Publisher: Oxford University Press
This volume is the first English-language edition of the complete extant correspondence in new English translations from the original German, many from new transcriptions of handwritten originals, and it is the first English-language book ...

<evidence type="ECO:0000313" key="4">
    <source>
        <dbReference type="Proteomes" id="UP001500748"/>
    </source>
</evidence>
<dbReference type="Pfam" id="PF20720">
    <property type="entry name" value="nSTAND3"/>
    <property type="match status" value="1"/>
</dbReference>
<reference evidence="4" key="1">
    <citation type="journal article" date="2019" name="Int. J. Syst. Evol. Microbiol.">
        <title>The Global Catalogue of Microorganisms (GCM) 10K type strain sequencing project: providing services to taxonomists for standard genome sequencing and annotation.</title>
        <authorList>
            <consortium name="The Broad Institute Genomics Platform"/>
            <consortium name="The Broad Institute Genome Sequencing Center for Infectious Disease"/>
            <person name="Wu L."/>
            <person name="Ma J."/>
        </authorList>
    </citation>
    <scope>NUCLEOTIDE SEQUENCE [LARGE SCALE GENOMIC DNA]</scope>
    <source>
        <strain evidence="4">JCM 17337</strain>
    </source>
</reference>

A fresh perspective on two well-known personalities, Schoenberg's Correspondence with Alma Mahler documents a modern music friendship beginning in fin-de-siécle Vienna and ending in 1950s Los Angeles. This volume is the first English-language edition of the complete extant correspondence in new English translations from the original German, many from new transcriptions of handwritten originals, and it is the first English-language book of Schoenberg's correspondence with a female associate. These often quite candid letters afford readers a fascinating glimpse into the personalities, ideologies, institutions, protocols, and aesthetics of early twentieth-century European music culture. Critics, conductors, composers, and visual artists are appraised, kindly or venomously; visual artists and writers also appear. Above all, Alma Mahler (1879-1964) and Arnold Schoenberg (1874-1951) emerge as intriguing, complex individuals who transcend their conventional representations as, respectively, a femme fatale and a musical radical. For Schoenberg, Alma was a sympathetic confidante, a comrade in their shared battle against musical conservatism, yet also a canny negotiator of Vienna's social circles, a skill that brought Schoenberg into contact with important patrons. Not only did he invite Alma to his premieres, lectures, and art exhibitions, but Schoenberg also sent her scores of his music and drafts of his writings. He revealed to her his plans for his innovative new music society, the Society for Private Music Performances, and his development of a new method of composition with twelve tones. The letters remind us of how crucial the social and personal dimensions of music culture were to the early twentieth-century composers and musicians. Gender, ethnicity, and social class conditioned their opportunities in music---and in life---and their shared experience of fleeing fascism to a new country with a different culture and language resonates with our own epoch.